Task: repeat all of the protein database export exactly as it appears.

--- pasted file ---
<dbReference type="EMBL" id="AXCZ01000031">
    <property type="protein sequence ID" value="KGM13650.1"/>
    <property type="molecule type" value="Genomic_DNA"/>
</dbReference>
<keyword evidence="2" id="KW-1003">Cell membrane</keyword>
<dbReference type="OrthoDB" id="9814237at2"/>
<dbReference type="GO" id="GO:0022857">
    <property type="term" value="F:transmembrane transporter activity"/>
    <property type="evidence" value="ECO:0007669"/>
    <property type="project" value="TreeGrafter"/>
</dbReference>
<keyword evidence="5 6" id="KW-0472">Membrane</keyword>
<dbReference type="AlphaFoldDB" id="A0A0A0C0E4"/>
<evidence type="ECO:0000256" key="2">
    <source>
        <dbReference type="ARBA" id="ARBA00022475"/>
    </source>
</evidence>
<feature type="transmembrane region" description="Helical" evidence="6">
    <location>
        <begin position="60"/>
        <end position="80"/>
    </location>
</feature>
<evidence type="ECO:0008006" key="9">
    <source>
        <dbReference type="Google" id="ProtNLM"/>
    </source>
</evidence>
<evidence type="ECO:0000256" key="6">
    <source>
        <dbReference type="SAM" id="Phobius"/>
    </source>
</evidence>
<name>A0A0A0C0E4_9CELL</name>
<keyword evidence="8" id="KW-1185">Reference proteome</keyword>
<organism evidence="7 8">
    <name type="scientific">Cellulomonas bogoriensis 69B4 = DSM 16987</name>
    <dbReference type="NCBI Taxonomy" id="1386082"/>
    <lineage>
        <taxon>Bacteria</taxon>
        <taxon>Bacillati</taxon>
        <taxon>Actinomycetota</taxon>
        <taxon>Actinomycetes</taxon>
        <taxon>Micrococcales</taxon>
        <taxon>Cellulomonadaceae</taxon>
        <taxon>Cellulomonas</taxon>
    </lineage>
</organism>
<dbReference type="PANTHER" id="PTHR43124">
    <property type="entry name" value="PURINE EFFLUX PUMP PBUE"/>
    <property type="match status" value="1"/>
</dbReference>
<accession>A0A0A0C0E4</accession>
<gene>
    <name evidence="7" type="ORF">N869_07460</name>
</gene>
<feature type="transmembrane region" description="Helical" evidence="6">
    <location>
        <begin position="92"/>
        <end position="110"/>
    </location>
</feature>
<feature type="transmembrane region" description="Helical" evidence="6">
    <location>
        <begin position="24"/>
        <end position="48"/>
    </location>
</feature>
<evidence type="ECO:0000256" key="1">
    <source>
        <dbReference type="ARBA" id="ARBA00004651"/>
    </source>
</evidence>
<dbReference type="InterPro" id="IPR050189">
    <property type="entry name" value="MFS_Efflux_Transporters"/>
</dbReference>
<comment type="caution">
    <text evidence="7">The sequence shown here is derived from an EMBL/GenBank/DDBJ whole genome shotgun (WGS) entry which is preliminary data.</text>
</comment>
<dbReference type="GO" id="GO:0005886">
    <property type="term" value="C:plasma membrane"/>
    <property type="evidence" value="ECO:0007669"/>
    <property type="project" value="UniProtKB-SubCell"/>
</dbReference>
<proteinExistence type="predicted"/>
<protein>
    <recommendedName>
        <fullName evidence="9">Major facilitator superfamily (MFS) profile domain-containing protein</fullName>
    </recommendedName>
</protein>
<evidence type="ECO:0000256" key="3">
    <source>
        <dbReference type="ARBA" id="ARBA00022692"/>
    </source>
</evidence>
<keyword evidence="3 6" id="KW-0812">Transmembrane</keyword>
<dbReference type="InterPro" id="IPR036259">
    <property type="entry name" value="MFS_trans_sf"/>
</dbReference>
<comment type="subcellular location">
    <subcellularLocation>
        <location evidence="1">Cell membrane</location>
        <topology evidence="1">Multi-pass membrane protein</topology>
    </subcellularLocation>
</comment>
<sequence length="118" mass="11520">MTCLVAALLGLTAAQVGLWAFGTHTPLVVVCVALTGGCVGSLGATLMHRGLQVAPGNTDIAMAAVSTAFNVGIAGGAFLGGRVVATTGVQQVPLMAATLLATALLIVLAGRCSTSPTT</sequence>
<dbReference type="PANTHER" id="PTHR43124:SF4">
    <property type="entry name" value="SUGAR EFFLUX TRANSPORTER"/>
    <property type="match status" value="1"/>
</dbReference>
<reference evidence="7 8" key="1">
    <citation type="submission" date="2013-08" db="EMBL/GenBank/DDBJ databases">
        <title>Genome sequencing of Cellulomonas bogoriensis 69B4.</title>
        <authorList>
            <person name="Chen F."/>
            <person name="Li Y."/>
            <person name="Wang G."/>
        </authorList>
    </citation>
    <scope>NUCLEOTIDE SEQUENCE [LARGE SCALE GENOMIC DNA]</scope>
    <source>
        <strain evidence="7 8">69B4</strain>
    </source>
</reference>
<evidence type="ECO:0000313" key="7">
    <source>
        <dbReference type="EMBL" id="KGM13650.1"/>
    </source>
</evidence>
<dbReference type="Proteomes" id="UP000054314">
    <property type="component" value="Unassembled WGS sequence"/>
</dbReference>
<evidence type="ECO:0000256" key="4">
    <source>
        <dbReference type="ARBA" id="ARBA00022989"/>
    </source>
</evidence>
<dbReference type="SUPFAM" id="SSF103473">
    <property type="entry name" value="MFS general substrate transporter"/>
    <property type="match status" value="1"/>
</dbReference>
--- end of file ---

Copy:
<dbReference type="EMBL" id="AXCZ01000031">
    <property type="protein sequence ID" value="KGM13650.1"/>
    <property type="molecule type" value="Genomic_DNA"/>
</dbReference>
<keyword evidence="2" id="KW-1003">Cell membrane</keyword>
<dbReference type="OrthoDB" id="9814237at2"/>
<dbReference type="GO" id="GO:0022857">
    <property type="term" value="F:transmembrane transporter activity"/>
    <property type="evidence" value="ECO:0007669"/>
    <property type="project" value="TreeGrafter"/>
</dbReference>
<keyword evidence="5 6" id="KW-0472">Membrane</keyword>
<dbReference type="AlphaFoldDB" id="A0A0A0C0E4"/>
<evidence type="ECO:0000256" key="2">
    <source>
        <dbReference type="ARBA" id="ARBA00022475"/>
    </source>
</evidence>
<feature type="transmembrane region" description="Helical" evidence="6">
    <location>
        <begin position="60"/>
        <end position="80"/>
    </location>
</feature>
<evidence type="ECO:0008006" key="9">
    <source>
        <dbReference type="Google" id="ProtNLM"/>
    </source>
</evidence>
<evidence type="ECO:0000256" key="6">
    <source>
        <dbReference type="SAM" id="Phobius"/>
    </source>
</evidence>
<name>A0A0A0C0E4_9CELL</name>
<keyword evidence="8" id="KW-1185">Reference proteome</keyword>
<organism evidence="7 8">
    <name type="scientific">Cellulomonas bogoriensis 69B4 = DSM 16987</name>
    <dbReference type="NCBI Taxonomy" id="1386082"/>
    <lineage>
        <taxon>Bacteria</taxon>
        <taxon>Bacillati</taxon>
        <taxon>Actinomycetota</taxon>
        <taxon>Actinomycetes</taxon>
        <taxon>Micrococcales</taxon>
        <taxon>Cellulomonadaceae</taxon>
        <taxon>Cellulomonas</taxon>
    </lineage>
</organism>
<dbReference type="PANTHER" id="PTHR43124">
    <property type="entry name" value="PURINE EFFLUX PUMP PBUE"/>
    <property type="match status" value="1"/>
</dbReference>
<accession>A0A0A0C0E4</accession>
<gene>
    <name evidence="7" type="ORF">N869_07460</name>
</gene>
<feature type="transmembrane region" description="Helical" evidence="6">
    <location>
        <begin position="92"/>
        <end position="110"/>
    </location>
</feature>
<feature type="transmembrane region" description="Helical" evidence="6">
    <location>
        <begin position="24"/>
        <end position="48"/>
    </location>
</feature>
<evidence type="ECO:0000256" key="1">
    <source>
        <dbReference type="ARBA" id="ARBA00004651"/>
    </source>
</evidence>
<dbReference type="InterPro" id="IPR050189">
    <property type="entry name" value="MFS_Efflux_Transporters"/>
</dbReference>
<comment type="caution">
    <text evidence="7">The sequence shown here is derived from an EMBL/GenBank/DDBJ whole genome shotgun (WGS) entry which is preliminary data.</text>
</comment>
<dbReference type="GO" id="GO:0005886">
    <property type="term" value="C:plasma membrane"/>
    <property type="evidence" value="ECO:0007669"/>
    <property type="project" value="UniProtKB-SubCell"/>
</dbReference>
<proteinExistence type="predicted"/>
<protein>
    <recommendedName>
        <fullName evidence="9">Major facilitator superfamily (MFS) profile domain-containing protein</fullName>
    </recommendedName>
</protein>
<evidence type="ECO:0000256" key="3">
    <source>
        <dbReference type="ARBA" id="ARBA00022692"/>
    </source>
</evidence>
<keyword evidence="3 6" id="KW-0812">Transmembrane</keyword>
<dbReference type="InterPro" id="IPR036259">
    <property type="entry name" value="MFS_trans_sf"/>
</dbReference>
<comment type="subcellular location">
    <subcellularLocation>
        <location evidence="1">Cell membrane</location>
        <topology evidence="1">Multi-pass membrane protein</topology>
    </subcellularLocation>
</comment>
<sequence length="118" mass="11520">MTCLVAALLGLTAAQVGLWAFGTHTPLVVVCVALTGGCVGSLGATLMHRGLQVAPGNTDIAMAAVSTAFNVGIAGGAFLGGRVVATTGVQQVPLMAATLLATALLIVLAGRCSTSPTT</sequence>
<dbReference type="PANTHER" id="PTHR43124:SF4">
    <property type="entry name" value="SUGAR EFFLUX TRANSPORTER"/>
    <property type="match status" value="1"/>
</dbReference>
<reference evidence="7 8" key="1">
    <citation type="submission" date="2013-08" db="EMBL/GenBank/DDBJ databases">
        <title>Genome sequencing of Cellulomonas bogoriensis 69B4.</title>
        <authorList>
            <person name="Chen F."/>
            <person name="Li Y."/>
            <person name="Wang G."/>
        </authorList>
    </citation>
    <scope>NUCLEOTIDE SEQUENCE [LARGE SCALE GENOMIC DNA]</scope>
    <source>
        <strain evidence="7 8">69B4</strain>
    </source>
</reference>
<evidence type="ECO:0000313" key="7">
    <source>
        <dbReference type="EMBL" id="KGM13650.1"/>
    </source>
</evidence>
<dbReference type="Proteomes" id="UP000054314">
    <property type="component" value="Unassembled WGS sequence"/>
</dbReference>
<evidence type="ECO:0000256" key="4">
    <source>
        <dbReference type="ARBA" id="ARBA00022989"/>
    </source>
</evidence>
<dbReference type="SUPFAM" id="SSF103473">
    <property type="entry name" value="MFS general substrate transporter"/>
    <property type="match status" value="1"/>
</dbReference>